There is little doubt that NHS Blood & Transplant has a difficult job, with a significant lack of child organ donors, resulting in children and their families waiting for a life-saving donation that tragically sometimes does not come.
In 2021/22, just 52% of families who were approached about organ donation gave consent for their child’s organs to be donated. This represented just 40 organ donors under the age of 18. However, in cases where a child was already registered on the NHS Organ Donation Register, no family refused donation.
Now in a bid to raise vital awareness of the need for more child organ donors, Wunderman Thompson UK and NHS Blood & Transplant are launching a new campaign that will see the children transformed into handmade dolls placed in waiting rooms across the country. The dolls will launch a campaign to promote conversation around paediatric organ donation and encourage more parents to consider adding their child to the register.
The campaign, ‘Waiting to Live’, launches this week with dolls representing children on the waiting list appearing across the country, including in waiting rooms for major transplant hubs like Great Ormond Street Hospital, Birmingham Children’s Hospital and Evalina Children’s Hospital, among others.
With the backing of hospitals across the country, more than 230 dolls have been handmade by over 140 makers. Many of the dolls are based on real children on the waiting list. For instance, Ralph’s doll wears his favourite lightning bolt t-shirt and holds a car; Ava’s doll wears a bear suit for her love of bears whilst Pablo’s doll is dressed in a karate outfit in reference to his favourite hobby.
Each doll will be wearing a badge with QR codes that links through to a dedicated campaign site, built by the Wunderman Thompson team, which allows people to listen to the stories of children who are waiting and sign their own children up for the NHS Organ Donor Register.
‘Waiting to Live’ builds on the ‘Consider This’ campaign launched in September, which used radio and press to make a powerful appeal on behalf of the parents of three-year-old Ralph, who is waiting for a multi-organ transplant. Katie, Ralph’s mother is an employee at Wunderman Thompson.
In the TV spot, a doll, representing Ralph, is shown sat alone in a waiting room while people pass by him. Other dolls are then shown sitting alone in other waiting rooms, while the ad reads ‘he is not alone’. We then return to Ralph, with the message: ‘You can help end the wait. Register yourself and your child as donors’. The soundtrack for the campaign was written and recorded exclusively by Chloe Bruce-Gardyne.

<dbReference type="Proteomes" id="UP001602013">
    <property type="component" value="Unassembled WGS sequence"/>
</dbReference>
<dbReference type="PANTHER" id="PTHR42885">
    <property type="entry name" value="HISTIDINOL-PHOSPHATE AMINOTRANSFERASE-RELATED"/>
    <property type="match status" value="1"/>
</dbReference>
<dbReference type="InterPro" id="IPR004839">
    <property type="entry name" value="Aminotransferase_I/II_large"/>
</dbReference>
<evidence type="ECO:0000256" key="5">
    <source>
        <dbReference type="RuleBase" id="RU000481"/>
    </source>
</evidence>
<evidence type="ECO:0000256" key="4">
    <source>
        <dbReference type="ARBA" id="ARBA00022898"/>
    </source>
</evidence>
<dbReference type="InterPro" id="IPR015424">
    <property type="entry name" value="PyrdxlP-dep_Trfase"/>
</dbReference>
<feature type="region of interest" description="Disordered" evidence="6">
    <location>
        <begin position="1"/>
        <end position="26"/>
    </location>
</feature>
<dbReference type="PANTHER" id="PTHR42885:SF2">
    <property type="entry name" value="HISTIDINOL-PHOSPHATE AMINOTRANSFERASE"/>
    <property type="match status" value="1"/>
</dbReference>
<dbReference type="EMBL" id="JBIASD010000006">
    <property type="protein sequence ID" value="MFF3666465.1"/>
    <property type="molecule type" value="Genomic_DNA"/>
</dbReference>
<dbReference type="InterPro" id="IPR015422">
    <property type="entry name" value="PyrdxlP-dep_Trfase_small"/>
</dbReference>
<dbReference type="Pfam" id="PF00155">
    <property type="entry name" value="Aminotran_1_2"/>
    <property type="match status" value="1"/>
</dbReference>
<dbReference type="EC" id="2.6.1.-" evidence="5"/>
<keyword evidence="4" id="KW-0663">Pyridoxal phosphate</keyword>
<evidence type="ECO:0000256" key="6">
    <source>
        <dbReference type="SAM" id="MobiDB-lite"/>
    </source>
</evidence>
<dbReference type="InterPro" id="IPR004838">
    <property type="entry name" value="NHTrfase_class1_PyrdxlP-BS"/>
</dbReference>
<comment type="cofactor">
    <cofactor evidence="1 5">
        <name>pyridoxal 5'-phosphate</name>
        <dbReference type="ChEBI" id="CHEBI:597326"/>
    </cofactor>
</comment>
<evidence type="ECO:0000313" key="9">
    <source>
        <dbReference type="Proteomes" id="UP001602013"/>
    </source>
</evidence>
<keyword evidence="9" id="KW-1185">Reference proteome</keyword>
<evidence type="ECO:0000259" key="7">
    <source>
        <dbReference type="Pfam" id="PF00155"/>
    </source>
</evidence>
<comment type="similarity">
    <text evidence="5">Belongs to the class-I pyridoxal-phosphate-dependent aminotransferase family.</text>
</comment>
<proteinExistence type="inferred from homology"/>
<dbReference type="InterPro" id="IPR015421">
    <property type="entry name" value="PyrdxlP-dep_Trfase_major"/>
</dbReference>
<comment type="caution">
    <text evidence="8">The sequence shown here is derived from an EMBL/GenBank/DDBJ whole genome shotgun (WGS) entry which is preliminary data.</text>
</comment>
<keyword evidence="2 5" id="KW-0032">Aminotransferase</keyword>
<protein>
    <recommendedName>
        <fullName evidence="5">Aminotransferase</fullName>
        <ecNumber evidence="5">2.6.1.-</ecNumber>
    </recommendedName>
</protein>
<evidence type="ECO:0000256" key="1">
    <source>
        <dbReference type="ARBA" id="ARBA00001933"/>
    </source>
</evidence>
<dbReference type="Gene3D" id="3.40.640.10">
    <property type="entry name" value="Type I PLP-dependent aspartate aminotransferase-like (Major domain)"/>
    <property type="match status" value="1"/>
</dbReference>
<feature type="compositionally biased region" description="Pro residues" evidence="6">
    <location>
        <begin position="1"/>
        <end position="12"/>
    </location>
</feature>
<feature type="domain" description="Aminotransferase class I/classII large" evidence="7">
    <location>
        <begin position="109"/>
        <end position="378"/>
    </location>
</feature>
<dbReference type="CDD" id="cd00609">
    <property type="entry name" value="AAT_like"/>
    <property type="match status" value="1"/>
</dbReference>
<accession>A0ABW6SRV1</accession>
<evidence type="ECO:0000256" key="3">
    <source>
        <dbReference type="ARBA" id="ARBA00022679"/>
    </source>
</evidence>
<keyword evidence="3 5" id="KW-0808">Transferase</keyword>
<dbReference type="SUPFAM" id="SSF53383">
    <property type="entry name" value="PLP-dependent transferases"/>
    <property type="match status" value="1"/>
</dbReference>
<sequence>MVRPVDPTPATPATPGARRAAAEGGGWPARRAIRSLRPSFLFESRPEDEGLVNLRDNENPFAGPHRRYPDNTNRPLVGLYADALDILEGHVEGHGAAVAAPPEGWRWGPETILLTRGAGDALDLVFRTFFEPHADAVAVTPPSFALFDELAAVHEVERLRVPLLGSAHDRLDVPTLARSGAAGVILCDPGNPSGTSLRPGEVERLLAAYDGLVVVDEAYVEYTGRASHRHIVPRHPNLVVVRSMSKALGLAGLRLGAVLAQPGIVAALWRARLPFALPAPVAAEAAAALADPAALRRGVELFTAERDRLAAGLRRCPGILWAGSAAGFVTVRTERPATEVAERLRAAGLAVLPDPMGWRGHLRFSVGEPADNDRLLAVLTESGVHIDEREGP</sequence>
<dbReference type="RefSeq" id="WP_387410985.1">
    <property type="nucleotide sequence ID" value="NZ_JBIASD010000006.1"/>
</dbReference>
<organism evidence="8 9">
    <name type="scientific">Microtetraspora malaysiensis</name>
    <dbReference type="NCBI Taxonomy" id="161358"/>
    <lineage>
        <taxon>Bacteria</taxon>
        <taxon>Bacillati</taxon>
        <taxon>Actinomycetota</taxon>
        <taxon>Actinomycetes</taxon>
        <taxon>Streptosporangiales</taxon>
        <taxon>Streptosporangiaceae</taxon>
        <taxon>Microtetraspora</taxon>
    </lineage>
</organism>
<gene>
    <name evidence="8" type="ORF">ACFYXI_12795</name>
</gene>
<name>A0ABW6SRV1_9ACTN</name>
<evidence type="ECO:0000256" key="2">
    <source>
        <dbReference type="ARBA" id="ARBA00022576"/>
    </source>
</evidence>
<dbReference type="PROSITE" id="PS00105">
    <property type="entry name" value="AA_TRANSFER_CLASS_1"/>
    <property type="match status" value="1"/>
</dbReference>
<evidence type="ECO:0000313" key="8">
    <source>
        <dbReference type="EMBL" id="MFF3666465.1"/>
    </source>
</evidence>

The campaign will also run across cinema and out-of-home and will be supported by social and influencer activity.
Angie Scales, lead nurse for Paediatric Organ Donation at NHS Blood & Transplant, said: “For many children on the transplant waiting list, their only hope is the parent of another child saying ‘yes’ to organ donation at a time of immense sadness and personal grief. Yet families tell us that agreeing to organ donation can also be a source of great comfort and pride.
“By encouraging more young people and their families to confirm their support for organ donation on the NHS Organ Donor Register, we hope to be able to save more lives of children, both today and in the future.”
Laura Saraiva and Charli Plant, creative leads behind the campaign at Wunderman Thompson UK, added: “This has been one of the most emotionally challenging but most rewarding campaigns we have ever worked on. Children on the transplant list wait for months, sometimes years, but this isn’t something that many people are aware of.
“We saw an opportunity to shine a light on the children waiting for an organ transplant in a place where they do a lot of that waiting. We’ve been blown away by people’s generosity in helping to bring this to life, especially when it came to creating the hundreds of dolls.
“Working with the families was heart-breaking at times, we can’t even imagine what they must be going through, but we hope this campaign does their stories justice, raises awareness and, crucially, encourages more parents to consider adding their children to the NHS Organ Donor Register.”
So, what is the consensus around the Decision Marketing office?
Is there anything more heartbreaking than a sick child, who can only get better if another child dies? And that, dear readers, sums up the age-old problem that NHS Blood & Transplant faces.
Of course, it must be tempting to pull at the heart-strings by showing kids suffering, but we believe this campaign is even more effective and can only hope it will succeed in getting more people on the NHS Organ Donation Register.
These are difficult conversations but ultimately this is a great cause.
Decision Marketing Adometer: A “a time to sign up” 10 out of 10